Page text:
As the title suggests, this set of songs places Jared in the midst of personal battles, and his lyrics hone-in on all manner of weaponry in his on-going fight with his personal demons and life obstacles. The confessional opener My Name Is Cannonball is the roaring bonfire you throw everything that’s tied to bad memories into, but it’s also the sizzling, smoky embers when the flames die down. Little Arrows opens with some fine fingerpicking guitar as it showcases his unique mix of raw-edged blues with driving stringband music aided by female harmonies as his singular phrases snap like fingers with the power to shatter bones. The jaunty Sweet Ol’ Loneliness has the snap and bounce of a late 1980s New Trad track with its vibrant mandolin very much to the fore. Black & Gold has a folksy, almost sing-along vibe. You could call this front-porch music, but cranking out this kind of stuff on your front porch would have the neighbourhood in uproar.

The essence of Outpost Blues is a rich, discordant fiddle drone that bridges the mind-melting potentials of early American minimalism, Appalachian folk music, and second-hand ethnographic LPs. It’s heady stuff, and yet so well done, that it not only sounds fresh, but just right for the times. He closes with Landmines, a languid, laid-back stroll through the rocky road of life. It’s authentically Jared Dustin Griffin, even as he tentatively edges closer to God and Salvation to leave his sorrow and regrets back in the shadows. His truth is all over BATTLE CRY MERCY, an astonishing, explosive brand of Americana, delivered through inventive, yet rootsy musical arrangements offsetting his moody, soulful and whisky-soaked baritone vocal.

"an album bristling with gripping songs about acute self-awareness, broken hearts, struggles and redemption, delivered with brutal honesty." 

-Rob Dickens, Listening Through The Lens

With his personal outpourings, Griffin outlines the problems of many.” - John Gjaltema

Alt Country NL

Sweet Ol’ Loneliness” by Jared Dustin Griffin, a gritty Americana debut, showcases his haunting vocals and emotive storytelling. The song delves into solitude and connection, exploring themes of longing and nostalgia. Backed by a blend of acoustic and electric instruments, the arrangement mirrors life’s rough edges. Griffin’s songwriting prowess shines through with a memorable chorus, leaving a lasting impression. As Griffin carves his path, this track promises a captivating journey through heartache and hope in his album ‘Battle Cry Mercy.’ With resonant vocals and unapologetic sincerity, Griffin’s arrival marks a new troubadour in the Americana scene. Hailing from the great Northwest and now making his mark in Nashville, Griffin channels the raw essence of Americana through his baritone prowess. His lyrics evoke a soul-baring exploration of the human condition, touching on the search for meaning in a world that often feels adrift. “Sweet Ol’ Loneliness” not only serves as a poignant introduction to his musical journey but also as a testament to his potential as a prominent figure in the world of Americana music. With a blend of gritty authenticity and poetic vulnerability, Jared Dustin Griffin’s name is one to watch, and his song “Sweet Ol’ Loneliness” demands attention as it speaks directly to the soul of its listeners.” - Peter Sleight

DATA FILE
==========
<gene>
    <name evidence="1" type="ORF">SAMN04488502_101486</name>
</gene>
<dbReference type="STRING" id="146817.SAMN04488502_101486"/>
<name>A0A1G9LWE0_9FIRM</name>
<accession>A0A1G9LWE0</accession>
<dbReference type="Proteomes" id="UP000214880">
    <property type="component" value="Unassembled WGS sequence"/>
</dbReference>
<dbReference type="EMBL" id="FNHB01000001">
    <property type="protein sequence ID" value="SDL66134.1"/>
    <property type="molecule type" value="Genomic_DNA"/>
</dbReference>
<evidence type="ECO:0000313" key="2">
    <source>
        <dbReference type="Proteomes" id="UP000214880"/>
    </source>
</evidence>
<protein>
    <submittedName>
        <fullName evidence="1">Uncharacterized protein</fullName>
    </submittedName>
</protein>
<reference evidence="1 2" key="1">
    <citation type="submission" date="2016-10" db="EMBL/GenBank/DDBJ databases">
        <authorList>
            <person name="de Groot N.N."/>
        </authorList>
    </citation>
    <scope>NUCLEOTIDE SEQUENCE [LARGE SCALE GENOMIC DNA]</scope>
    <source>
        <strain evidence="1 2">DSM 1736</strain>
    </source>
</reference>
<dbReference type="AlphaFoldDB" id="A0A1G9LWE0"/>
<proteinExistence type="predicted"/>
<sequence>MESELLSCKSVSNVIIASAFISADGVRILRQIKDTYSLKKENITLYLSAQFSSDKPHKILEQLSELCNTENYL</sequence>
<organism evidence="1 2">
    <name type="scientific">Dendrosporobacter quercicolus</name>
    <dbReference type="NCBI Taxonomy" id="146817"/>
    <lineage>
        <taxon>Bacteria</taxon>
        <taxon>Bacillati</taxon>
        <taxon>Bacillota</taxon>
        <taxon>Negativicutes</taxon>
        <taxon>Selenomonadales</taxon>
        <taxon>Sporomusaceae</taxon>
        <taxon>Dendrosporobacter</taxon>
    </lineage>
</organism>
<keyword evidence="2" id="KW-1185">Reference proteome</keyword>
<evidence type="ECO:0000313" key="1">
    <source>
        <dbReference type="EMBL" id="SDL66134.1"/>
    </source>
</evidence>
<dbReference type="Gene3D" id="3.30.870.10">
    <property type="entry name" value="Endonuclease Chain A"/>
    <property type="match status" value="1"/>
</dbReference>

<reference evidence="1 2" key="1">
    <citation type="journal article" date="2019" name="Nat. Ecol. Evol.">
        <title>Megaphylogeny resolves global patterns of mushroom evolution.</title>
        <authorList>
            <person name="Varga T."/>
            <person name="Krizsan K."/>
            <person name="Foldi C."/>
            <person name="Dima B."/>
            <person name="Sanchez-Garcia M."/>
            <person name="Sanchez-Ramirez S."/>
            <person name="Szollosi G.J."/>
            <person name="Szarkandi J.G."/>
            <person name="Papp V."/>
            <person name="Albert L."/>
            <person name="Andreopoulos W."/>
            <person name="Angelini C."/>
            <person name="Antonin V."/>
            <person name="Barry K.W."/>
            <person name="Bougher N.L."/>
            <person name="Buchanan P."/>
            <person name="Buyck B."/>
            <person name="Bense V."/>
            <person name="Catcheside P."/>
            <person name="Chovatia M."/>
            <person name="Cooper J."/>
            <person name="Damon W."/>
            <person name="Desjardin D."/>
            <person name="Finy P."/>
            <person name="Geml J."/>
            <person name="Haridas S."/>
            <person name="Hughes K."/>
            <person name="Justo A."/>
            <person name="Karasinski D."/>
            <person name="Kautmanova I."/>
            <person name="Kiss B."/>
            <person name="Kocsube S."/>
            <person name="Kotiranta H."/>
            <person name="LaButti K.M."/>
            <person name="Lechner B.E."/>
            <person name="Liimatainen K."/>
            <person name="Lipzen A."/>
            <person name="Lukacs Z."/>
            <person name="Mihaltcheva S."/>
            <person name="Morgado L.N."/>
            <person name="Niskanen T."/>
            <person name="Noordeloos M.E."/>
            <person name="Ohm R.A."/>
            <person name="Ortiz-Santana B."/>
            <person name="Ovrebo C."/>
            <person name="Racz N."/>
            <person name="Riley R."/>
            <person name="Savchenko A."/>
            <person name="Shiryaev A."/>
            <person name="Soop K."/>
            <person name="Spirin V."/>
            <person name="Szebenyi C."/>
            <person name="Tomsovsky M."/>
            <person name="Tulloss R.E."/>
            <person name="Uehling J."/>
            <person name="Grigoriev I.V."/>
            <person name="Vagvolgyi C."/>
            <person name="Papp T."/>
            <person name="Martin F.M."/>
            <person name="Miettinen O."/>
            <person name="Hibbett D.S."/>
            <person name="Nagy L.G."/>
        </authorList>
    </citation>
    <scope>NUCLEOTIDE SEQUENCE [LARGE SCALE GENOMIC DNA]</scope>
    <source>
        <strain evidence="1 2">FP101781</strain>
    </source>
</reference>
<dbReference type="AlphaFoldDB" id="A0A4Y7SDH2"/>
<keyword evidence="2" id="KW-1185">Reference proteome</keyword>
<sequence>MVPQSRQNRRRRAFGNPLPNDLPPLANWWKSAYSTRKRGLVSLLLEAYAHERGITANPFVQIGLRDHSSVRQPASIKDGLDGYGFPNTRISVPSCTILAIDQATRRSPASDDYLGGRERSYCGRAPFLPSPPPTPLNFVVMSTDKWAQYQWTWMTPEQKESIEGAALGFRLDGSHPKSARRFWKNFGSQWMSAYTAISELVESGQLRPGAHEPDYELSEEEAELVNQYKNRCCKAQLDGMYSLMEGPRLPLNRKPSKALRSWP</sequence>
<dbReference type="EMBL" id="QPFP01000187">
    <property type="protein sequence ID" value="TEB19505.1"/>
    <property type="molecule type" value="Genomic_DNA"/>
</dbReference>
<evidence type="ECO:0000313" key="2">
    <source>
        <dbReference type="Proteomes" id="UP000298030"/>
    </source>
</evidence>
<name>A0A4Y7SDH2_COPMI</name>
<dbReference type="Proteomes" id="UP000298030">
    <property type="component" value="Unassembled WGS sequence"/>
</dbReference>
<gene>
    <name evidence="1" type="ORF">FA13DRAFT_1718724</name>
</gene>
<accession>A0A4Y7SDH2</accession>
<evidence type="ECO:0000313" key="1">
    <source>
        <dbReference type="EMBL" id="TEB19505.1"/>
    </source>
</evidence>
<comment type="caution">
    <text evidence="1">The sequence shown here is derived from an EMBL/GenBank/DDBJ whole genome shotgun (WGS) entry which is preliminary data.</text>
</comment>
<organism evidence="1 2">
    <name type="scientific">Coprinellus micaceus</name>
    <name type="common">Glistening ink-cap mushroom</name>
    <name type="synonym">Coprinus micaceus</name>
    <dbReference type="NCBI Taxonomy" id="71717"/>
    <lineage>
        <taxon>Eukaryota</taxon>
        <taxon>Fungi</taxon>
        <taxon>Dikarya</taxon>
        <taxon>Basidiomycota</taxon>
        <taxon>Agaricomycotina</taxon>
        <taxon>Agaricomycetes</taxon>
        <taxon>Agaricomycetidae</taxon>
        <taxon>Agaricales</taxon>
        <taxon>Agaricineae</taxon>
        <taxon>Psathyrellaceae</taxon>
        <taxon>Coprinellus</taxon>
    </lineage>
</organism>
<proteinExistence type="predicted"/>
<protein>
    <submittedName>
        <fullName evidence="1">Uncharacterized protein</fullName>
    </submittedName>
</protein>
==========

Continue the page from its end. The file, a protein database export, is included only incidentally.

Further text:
Pearl Snap Records

Soul-searching solo debut from gruff-voiced troubadour.
By Paul Russell, Americana UK

Life’s challenges and tribulations so often imbue musicians’ songs – a life richly experienced is bound to bring a sense of reality and meaning to any songwriter’s material. And so it is with Jared Dustin who, as with so many artists had to cope with the limitations of Covid together with his personal difficulties. He’s long had addiction and mental health problems, and the power of making music has been redemptive for him in many ways.

Those expecting a dour and doom-laden debut album will be pleasantly surprised as this solid collection of ten songs is often a light-hearted and positive listen. Dustin’s got a lovely throaty vocal style and it serves him really well throughout this collection. Album highlight is ‘Bleed You Away’ which starts in a plaintive mood as Dustin’s hoarse voice soars above guitar and pedal steel and choice background vocals to a wonderful tune, augmented by some lovely piano work. There are apparently 22 musicians who helped Dustin on this album – and most of them must appear on this track – it’s fantastic.

Opener ‘My Name Is Cannonball‘ has organ, harmonica and fiddle backing Dustin from the outset and it’s another effective, highly personal acoustic song. The upbeat ‘Sweet Ol’ Loneliness’ is another example of Dustin challenging his past in a song relishing isolation. ‘Bottle On The Store’ confronts the difficulties he knows is ahead, dealing with his alcohol problems.

Dustin has been making music for over twenty years in various bands and touring extensively. He’s managed to amass an impressive set of songs for his debut solo release and his voice is particularly powerful. A strong and interesting album.